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The Castle of Otranto: A Gothic Story Paperback – Sep 14 2008


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Product Details

  • Paperback: 176 pages
  • Publisher: Oxford Paperbacks (Sept. 14 2008)
  • Language: English
  • ISBN-10: 0199537216
  • ISBN-13: 978-0199537211
  • Product Dimensions: 19.3 x 1 x 12.7 cm
  • Shipping Weight: 118 g
  • Average Customer Review: 3.8 out of 5 stars  See all reviews (26 customer reviews)
  • Amazon Bestsellers Rank: #338,474 in Books (See Top 100 in Books)

Product Description

Review

`with each volume having an introduction by an acknowledged expert, and exhaustive notes, the World's Classics are surely the most desirable series and, all-round, the best value for money' Oxford Times

From the Back Cover

This Broadview edition pairs the first Gothic novel with the first Gothic drama, both by Horace Walpole. Published on Christmas Eve, 1764, on Walpole's private press at Strawberry Hill, his Gothicized country house, The Castle of Otranto became an instant and immediate classic of the Gothic genre as well as the prototype for Gothic fiction for the next two hundred years. Walpole's brooding and intense drama, The Mysterious Mother, focuses on the protagonist's angst over an act of incest with his mother, and includes the appearance of Father Benedict, Gothic literature's first evil monk. Appendices in this edition include selections from Walpole’s letters, contemporary responses, and writings illustrating the aesthetic and intellectual climate of the period. Also included is Sir Walter Scott’s introduction to the 1811 edition of The Castle of Otranto. --This text refers to an alternate Paperback edition.

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Customer Reviews

3.8 out of 5 stars

Most helpful customer reviews

4 of 4 people found the following review helpful By Frederick S. Frank on April 9 2003
Format: Paperback
Prospective buyers and users should take note that the Customer Reviews posted on Amazon.com are erroneous. They pertain to previous
editions of Walpole's Gothic novel and do not apply to the Broadview edition. A unique feature of the Broadview edition is the inclusion of Walpole's drama, The Mysterious Mother, sometimes mentioned by literary historians as the first Gothic drama. Thus, the user has at his disposal two important prototypes of the Gothic novel. Appendices include excerpts from Burke's treatise on the sublime, Hurd's Letters on Chivalry and Romance, the Graveyard poets, Hervey's Meditations Among the Tombs, Walpole's correspondence, and the eccentric architectural splendors of Strawberry Hill, Walpole's Gothicized villa on the Thames. I am the edition's editor, Frederick S. Frank, another fact omitted from the Amazon.com descriptor.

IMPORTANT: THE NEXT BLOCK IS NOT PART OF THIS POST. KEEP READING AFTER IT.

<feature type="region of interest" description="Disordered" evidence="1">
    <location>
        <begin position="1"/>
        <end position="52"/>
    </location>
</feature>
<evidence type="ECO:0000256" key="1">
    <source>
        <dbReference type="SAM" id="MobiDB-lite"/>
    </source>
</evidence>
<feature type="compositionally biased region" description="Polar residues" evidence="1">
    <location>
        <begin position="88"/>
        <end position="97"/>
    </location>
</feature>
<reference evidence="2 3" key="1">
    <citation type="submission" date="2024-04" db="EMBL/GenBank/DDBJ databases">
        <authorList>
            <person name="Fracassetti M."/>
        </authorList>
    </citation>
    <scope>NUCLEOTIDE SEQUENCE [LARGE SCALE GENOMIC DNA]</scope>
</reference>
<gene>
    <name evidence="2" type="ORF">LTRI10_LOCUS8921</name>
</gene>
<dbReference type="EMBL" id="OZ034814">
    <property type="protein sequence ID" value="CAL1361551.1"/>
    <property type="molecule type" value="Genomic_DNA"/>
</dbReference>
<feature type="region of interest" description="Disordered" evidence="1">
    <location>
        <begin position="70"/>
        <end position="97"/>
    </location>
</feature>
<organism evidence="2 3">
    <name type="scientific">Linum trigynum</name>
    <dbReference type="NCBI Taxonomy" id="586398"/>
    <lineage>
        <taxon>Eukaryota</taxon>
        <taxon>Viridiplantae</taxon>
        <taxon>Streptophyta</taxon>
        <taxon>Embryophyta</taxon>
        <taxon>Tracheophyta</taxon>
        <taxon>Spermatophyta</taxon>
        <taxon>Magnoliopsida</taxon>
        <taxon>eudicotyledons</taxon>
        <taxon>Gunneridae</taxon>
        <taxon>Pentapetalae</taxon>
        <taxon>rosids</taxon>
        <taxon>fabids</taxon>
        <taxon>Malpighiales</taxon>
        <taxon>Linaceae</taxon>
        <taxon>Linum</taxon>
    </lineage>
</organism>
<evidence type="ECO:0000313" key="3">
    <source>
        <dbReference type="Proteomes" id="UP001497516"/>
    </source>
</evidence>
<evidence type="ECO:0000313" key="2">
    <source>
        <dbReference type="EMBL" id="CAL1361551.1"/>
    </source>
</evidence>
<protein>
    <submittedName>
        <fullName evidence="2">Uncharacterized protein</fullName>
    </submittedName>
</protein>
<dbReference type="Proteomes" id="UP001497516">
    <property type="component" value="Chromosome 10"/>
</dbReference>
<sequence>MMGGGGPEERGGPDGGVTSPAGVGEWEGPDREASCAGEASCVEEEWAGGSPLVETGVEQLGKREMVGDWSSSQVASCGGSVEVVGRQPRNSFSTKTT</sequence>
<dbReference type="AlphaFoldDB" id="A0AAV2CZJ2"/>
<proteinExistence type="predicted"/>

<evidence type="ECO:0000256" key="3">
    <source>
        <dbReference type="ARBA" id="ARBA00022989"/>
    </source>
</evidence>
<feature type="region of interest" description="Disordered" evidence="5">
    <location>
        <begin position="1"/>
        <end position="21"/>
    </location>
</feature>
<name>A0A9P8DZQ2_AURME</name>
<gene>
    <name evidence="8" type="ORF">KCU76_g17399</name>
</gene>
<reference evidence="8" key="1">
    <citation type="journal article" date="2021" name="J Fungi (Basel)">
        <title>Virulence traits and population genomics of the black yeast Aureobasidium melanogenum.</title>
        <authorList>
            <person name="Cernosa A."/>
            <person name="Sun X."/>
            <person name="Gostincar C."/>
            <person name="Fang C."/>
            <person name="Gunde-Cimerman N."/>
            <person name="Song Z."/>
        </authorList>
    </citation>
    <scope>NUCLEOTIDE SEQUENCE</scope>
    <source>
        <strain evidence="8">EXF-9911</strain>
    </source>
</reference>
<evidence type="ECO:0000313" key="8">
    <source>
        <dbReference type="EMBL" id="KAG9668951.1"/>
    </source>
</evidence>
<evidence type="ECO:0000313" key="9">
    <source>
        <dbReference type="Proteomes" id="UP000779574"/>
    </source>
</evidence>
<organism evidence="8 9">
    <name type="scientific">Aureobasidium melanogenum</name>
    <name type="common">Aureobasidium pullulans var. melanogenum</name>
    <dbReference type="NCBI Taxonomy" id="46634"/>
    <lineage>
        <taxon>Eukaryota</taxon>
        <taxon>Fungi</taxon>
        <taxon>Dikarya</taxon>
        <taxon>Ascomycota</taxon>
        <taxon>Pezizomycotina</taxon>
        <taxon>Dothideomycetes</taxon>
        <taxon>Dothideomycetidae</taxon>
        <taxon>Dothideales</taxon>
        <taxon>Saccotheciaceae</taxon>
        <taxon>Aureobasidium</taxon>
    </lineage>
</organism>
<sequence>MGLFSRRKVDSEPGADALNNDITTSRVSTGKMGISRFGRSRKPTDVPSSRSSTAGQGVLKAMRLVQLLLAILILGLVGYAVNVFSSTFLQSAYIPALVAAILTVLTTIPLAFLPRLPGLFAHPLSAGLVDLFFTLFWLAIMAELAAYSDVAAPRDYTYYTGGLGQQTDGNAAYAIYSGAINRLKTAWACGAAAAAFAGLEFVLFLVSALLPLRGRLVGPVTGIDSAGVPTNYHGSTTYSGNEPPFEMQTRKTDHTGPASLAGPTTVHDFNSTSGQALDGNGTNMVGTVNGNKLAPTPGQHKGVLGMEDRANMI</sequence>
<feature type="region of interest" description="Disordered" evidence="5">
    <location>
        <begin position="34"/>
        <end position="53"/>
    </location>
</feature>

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3 of 3 people found the following review helpful By A Customer on April 21 2000
Format: Paperback
A high school English teacher, I assigned The Castle of Otranto to my 50 sophomores. They're a tough sell when it comes to books. (They're against them.) Still, I thought these kids might be interested in the one book that defined gothic horror, a genre much beloved by teenagers today. Forget it. They hated it. What was spooky to Walpole is hokum to youngsters who consider The Texas Chain-Saw Massacre one of the Ten Best Movies Ever Made. In desperation, I tried to teach the book as an example of 18th century camp, but campiness isn't a concept a 15 year old appreciates. Can 60 tenth-graders all be wrong? Yes, of course they're wrong. It should've worked, but it didn't. Next year, it's back to The Mayor of Casterbridge. That'll teach 'em to complain.